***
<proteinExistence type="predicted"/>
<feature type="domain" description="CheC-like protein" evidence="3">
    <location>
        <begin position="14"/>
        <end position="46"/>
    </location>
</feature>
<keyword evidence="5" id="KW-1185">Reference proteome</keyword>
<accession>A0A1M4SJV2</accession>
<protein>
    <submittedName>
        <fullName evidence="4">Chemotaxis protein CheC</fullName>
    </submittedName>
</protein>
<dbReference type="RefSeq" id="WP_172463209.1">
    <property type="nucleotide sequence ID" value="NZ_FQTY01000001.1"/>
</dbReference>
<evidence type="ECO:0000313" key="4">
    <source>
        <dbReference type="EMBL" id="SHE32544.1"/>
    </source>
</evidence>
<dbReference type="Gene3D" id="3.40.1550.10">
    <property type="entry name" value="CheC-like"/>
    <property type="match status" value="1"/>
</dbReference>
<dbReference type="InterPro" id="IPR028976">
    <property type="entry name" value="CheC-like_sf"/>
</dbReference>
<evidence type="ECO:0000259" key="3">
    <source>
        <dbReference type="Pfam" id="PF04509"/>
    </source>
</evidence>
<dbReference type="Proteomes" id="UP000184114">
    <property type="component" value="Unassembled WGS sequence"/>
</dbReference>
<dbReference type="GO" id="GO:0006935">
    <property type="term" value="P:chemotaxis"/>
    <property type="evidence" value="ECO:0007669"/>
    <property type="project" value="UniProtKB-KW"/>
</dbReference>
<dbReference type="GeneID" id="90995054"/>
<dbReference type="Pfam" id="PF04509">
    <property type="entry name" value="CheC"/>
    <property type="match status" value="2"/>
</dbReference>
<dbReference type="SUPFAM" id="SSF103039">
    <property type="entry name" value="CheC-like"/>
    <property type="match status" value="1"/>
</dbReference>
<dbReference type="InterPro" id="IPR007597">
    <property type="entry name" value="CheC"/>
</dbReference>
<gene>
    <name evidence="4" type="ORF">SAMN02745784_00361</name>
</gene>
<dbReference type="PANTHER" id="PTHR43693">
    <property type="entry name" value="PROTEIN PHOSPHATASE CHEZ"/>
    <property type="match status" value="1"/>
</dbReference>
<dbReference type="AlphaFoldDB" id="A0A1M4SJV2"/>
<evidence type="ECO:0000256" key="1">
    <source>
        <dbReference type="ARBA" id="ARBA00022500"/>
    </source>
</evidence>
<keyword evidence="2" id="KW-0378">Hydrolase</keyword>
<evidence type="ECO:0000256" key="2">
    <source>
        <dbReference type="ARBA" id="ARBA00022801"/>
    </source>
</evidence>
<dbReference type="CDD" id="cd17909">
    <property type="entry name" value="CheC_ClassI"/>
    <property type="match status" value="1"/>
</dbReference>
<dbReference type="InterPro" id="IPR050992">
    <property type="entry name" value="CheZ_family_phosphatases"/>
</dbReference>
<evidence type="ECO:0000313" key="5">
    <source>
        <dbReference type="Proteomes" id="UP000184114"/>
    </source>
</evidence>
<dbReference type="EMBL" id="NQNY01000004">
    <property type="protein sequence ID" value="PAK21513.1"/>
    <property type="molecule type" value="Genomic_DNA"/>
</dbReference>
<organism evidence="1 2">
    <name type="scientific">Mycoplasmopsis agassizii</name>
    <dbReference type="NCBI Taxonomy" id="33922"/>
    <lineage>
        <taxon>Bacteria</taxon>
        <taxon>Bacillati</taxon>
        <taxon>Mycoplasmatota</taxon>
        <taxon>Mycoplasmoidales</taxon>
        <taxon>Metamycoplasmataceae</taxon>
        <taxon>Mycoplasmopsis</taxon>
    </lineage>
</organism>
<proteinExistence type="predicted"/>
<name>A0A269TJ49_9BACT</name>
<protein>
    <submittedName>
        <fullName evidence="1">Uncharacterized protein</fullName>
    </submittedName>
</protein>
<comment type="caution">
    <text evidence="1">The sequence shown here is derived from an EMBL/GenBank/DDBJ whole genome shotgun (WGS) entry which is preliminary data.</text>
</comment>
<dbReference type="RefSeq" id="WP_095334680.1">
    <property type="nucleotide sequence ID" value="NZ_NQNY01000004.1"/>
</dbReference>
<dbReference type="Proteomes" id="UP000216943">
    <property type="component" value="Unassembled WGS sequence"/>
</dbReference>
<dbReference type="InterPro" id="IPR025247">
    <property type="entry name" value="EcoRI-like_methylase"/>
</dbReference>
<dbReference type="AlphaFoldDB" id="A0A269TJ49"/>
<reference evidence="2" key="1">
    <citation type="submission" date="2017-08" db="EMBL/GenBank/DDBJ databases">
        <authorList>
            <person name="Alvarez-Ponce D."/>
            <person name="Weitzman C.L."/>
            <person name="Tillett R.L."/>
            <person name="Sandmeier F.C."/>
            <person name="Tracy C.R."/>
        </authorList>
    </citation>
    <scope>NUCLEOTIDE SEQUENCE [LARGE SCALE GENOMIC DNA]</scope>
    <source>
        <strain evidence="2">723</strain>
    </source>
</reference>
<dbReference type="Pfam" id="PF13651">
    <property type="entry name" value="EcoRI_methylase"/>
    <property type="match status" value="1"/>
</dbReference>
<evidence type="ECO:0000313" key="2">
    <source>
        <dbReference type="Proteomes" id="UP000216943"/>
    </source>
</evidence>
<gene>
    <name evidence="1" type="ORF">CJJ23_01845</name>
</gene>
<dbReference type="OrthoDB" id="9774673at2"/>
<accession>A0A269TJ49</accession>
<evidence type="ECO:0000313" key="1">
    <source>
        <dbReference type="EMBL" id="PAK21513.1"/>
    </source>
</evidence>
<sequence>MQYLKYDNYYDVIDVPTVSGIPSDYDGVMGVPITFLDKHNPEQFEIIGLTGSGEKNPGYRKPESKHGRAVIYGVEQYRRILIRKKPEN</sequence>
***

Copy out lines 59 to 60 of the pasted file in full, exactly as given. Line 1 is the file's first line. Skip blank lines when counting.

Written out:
    <property type="entry name" value="PROTEIN PHOSPHATASE CHEZ"/>
    <property type="match status" value="1"/>